On 12 May 2016, the NSW government amalgamated Gosford and Wyong Councils to become Central Coast Council. Five years later rates are going up, staff have been axed, community assets are being sold, services cut and there is a public inquiry into Central Coast Council. Our Council is broken and our local democracy is under threat. 

Read about the pluses and minues of a merger / demerger - and take our survey. Download our flyer here

 Tell us what you think: Should Central Coast Council demerge or stay as is?

 

Demerger – Reinstate former Gosford and Wyong Councils

Stay merged as Central Coast Council

Why?

The community has lost representation

Our communities and geography are diverse - it should not be a “one size fits all” approach.

Merger has failed to deliver benefits forecast by NSW government

Complacency - too much trouble to demerge

Unknown cost of demerging

Pluses

Breaks 1 big problem into 2 smaller problems

Improves ratio of elected representative to community (previously approx. 1 Councillor : 16,500 residents)

Reduces workload so Councillors can be more effective

Puts the “local” back into local government - allows for local needs to be better recognised—better control of planning and rates to suit local needs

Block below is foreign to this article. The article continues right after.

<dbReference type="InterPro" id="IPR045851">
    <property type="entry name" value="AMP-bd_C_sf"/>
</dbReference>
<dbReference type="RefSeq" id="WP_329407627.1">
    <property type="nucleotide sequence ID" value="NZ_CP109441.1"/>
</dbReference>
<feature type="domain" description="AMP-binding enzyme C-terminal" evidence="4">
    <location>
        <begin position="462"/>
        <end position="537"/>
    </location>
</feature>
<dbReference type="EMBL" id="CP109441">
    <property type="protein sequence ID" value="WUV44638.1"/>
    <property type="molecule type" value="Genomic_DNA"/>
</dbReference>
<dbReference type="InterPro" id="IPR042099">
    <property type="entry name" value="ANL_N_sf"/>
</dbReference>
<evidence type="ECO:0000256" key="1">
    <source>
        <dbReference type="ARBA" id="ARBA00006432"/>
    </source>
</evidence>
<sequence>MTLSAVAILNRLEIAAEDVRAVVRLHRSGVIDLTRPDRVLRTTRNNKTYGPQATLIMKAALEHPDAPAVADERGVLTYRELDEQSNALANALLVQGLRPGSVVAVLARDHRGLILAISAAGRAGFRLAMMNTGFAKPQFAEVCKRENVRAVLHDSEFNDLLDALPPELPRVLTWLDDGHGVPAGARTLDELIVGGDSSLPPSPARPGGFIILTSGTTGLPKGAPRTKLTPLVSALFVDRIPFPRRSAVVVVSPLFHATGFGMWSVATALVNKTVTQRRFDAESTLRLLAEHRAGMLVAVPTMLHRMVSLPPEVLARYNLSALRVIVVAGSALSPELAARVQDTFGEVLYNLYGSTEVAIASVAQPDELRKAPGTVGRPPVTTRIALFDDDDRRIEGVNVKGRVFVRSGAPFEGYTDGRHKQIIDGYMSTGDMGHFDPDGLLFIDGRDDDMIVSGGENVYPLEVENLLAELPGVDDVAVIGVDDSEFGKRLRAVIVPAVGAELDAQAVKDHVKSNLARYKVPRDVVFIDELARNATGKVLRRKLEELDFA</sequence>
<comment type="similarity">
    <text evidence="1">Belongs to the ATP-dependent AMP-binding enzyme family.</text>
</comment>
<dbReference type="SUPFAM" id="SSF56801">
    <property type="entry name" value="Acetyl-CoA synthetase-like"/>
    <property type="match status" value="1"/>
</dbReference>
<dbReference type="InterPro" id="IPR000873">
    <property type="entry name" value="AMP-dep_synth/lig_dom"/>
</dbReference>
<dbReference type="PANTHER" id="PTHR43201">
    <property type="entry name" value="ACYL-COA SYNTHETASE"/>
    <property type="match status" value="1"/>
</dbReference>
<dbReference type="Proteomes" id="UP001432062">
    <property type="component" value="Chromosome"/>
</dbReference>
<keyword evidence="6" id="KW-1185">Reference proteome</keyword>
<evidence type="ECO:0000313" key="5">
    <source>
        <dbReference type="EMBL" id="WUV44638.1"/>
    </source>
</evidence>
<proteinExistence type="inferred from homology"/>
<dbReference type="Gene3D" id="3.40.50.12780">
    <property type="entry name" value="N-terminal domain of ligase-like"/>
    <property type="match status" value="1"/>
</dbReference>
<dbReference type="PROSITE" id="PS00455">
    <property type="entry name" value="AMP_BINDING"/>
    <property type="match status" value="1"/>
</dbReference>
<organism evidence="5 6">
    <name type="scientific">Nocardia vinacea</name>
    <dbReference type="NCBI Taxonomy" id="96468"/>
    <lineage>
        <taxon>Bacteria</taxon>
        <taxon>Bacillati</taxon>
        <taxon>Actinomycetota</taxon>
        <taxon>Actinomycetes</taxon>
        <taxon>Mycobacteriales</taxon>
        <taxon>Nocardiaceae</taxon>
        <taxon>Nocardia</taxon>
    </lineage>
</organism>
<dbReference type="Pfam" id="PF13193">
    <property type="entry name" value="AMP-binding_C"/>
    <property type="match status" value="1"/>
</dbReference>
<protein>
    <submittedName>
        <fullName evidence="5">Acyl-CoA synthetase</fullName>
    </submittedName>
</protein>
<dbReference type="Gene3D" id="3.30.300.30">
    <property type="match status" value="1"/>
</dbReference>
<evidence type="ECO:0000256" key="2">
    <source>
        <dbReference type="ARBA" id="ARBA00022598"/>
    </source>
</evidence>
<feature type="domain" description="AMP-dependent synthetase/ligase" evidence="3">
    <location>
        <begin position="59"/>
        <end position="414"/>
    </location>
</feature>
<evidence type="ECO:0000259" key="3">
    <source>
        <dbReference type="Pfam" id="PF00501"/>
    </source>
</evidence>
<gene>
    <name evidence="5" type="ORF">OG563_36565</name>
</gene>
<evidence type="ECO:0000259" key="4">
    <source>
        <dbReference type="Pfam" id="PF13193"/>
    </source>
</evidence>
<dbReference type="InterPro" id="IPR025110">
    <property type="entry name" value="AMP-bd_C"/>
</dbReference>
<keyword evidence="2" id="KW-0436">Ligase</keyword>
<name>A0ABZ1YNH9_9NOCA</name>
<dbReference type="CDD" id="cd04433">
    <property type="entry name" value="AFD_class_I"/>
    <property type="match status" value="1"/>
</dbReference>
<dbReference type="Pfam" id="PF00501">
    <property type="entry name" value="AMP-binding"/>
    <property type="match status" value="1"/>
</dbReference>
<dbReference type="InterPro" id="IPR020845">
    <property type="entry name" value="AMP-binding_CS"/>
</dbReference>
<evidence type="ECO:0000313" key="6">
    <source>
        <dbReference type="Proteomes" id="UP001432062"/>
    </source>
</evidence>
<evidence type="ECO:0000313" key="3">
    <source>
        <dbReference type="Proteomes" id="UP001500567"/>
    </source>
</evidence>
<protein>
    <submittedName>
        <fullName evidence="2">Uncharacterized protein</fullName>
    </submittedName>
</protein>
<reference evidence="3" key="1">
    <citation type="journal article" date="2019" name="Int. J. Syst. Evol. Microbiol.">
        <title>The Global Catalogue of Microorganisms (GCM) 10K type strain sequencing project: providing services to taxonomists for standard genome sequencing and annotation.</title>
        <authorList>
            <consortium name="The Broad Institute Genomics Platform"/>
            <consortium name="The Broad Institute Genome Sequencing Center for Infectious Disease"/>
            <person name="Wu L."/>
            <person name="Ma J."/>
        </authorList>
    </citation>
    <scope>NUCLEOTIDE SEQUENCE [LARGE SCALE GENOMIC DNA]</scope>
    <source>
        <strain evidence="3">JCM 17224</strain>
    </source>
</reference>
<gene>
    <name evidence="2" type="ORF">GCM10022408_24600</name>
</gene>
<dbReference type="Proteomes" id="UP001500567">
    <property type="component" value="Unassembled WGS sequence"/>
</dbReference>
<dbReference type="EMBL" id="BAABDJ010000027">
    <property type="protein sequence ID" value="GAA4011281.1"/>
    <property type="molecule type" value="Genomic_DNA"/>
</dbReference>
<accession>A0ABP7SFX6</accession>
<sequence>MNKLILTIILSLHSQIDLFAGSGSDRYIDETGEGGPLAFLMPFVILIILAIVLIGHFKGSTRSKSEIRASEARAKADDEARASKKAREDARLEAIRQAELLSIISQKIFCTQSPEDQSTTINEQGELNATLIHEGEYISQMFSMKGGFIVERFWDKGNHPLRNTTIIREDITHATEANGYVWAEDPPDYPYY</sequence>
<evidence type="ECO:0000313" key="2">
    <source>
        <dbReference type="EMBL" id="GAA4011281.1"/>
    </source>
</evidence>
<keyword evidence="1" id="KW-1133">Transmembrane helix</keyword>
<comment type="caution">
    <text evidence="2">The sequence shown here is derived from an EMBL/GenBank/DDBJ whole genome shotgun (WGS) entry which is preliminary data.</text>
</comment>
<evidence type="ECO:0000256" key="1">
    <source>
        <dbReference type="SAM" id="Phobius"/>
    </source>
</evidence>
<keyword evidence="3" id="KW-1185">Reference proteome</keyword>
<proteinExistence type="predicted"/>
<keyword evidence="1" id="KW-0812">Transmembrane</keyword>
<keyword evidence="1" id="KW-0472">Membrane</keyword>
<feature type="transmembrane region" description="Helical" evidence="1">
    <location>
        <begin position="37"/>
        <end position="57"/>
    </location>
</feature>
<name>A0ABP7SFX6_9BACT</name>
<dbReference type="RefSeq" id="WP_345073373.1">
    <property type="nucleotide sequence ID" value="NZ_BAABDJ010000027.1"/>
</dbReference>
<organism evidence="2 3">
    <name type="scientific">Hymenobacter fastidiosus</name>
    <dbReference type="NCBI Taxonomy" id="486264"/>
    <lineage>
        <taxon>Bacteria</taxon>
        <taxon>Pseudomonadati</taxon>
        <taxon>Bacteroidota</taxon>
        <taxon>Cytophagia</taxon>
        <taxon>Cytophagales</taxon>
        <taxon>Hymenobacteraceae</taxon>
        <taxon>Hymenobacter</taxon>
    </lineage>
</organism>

More chance of collaboration for smaller Councils to work with 2 State MPs and 1 Federal MP

Process is already underway – State government / Administrator pushing through, systems are being combined and harmonised

Moves CC Council towards a model of “Board of Directors” and corporate entity

Argued that it is an opportunity for Council to operate as an advocate for the region as a whole – with one voice

Minuses

Cost of demerger - unknown but not $0 – (this can be offset by having a Joint Organisation and shared services, including for Water & Sewer)

More change for staff and community

Need to divide staff, assets and debt that is owing

Loss of community voice – ratio of Councillors to residents will be 1:36,000 … (with 9 Councillors and forecast population growth will be 1:46,000 by 2035)

Loss of local identity / local community voice – more a “one size fits all” approach

Toxic politics looms large – Council is a football with pressure from 5 State MPs and 2 Federal MPs

 

How does a Council demerge?

A demerger happens through a review of Council boundaries and the formation of a new Council area.

A proposal (to demerge) may be made by the Minister for Local Government or  by a council affected by the proposal or  by at least 10% of enrolled voters.

The process includes a review by the Boundaries Commission and a Public Hearing before the Minister makes a decision.

Who pays for a demerger?

In May 2021, the rules were changed. If a Council submits a proposal and the Minister agrees to demerge, then the NSW government pays for the cost of the demerger. CCFoD believes that this should apply to any decision to demerge.